The Risks and Dangers of Hair Restoration Surgery

Hair loss surgery, or ‘hair replacement surgery’ to use its modern name, is a medical procedure whereby hair grafts (or skin grafts) are surgically implanted from a donor site on the scalp to a bald or hairless part of the human body known as ‘the donor site.’ The surgery is also sometimes referred to as ‘body-sculpting surgery’ because hair replacement surgery alters the entire look of a patient by stimulating hair growth from areas where it is typically missing.

Hair Restoration Surgery

The surgery can be used for women who are at a normal weight but would like to add some facial hair. The surgery has also been used to address issues such as receding hairlines in men and ‘laying in’ the eyebrows Some patients with severe hair loss have sought out hair restoration surgery for cosmetic purposes, though it is a fairly controversial subject due to the fact that there are some risks involved. In addition, the cost of hair restoration surgery can be rather high.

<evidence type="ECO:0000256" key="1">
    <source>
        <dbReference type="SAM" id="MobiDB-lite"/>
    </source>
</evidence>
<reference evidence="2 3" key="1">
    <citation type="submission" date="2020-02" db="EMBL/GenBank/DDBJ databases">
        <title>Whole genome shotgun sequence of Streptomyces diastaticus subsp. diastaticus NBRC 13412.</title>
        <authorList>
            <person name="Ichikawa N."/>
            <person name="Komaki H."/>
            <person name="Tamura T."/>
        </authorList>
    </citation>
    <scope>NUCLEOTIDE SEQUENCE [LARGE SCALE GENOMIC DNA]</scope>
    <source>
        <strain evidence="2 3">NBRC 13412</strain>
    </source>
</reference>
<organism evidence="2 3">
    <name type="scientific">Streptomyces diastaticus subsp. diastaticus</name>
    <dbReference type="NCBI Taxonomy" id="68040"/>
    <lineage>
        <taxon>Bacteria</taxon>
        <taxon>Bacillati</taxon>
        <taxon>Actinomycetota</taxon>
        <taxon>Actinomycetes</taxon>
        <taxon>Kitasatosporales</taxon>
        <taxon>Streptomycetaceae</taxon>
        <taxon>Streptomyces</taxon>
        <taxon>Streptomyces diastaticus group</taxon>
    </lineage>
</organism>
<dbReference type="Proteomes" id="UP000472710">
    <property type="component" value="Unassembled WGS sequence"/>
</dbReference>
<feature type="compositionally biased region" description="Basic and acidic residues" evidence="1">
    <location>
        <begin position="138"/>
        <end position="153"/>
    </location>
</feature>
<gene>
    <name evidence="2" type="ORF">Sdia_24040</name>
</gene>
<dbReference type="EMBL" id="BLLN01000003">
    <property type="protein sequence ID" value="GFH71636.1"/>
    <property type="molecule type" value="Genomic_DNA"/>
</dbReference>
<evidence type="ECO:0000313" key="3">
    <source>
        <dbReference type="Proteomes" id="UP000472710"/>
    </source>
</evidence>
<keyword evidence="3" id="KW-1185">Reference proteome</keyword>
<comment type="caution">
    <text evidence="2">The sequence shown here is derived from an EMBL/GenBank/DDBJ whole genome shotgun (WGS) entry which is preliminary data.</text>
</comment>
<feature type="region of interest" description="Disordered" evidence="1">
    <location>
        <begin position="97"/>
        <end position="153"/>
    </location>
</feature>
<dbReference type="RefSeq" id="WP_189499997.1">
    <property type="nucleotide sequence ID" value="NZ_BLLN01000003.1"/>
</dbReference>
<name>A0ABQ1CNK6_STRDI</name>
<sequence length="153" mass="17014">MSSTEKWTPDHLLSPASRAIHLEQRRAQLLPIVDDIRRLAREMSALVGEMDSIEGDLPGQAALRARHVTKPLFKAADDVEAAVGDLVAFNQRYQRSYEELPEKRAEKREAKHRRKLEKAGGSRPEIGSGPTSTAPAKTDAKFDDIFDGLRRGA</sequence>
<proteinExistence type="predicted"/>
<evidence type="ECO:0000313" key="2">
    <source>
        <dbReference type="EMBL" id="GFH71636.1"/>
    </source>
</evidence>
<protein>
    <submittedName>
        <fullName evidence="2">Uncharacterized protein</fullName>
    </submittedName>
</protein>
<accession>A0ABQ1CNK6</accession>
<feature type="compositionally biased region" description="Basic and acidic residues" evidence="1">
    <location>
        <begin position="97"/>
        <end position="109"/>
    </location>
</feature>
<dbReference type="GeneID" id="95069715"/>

Child, Portrait, Model, Girl

One of the main risks involved with hair replacement surgery is the risk of infection. There are three main sites from which the hair can be transplanted; namely, under the arms in the chest area, on the back of the neck in the face, and in the groin area.

There are typically two different types of procedures; namely, standard and mini excision procedures. In the standard hair restoration surgery, a small incision is made into a fatty part of the skin, such as the neck, where the hair will be planted; whereas, with the mini-exposed grafts, no incision is required.

Another common issue that is raised with regard to this type of surgery concerns the possibility of developing an androgenetic alopecia condition. If you have family members who suffer from androgenetic alopecia – also known as male pattern baldness – it is possible that you could develop symptoms of hair loss as a result of having this type of surgery.

These symptoms typically include experiencing significant hair loss, thinning on the top of the head, a receding hairline, and eyebrows that are slowly becoming more pointed or lacerated. Fortunately, many patients who experience androgenetic alopecia have been able to successfully treat the condition using hair restoration surgery.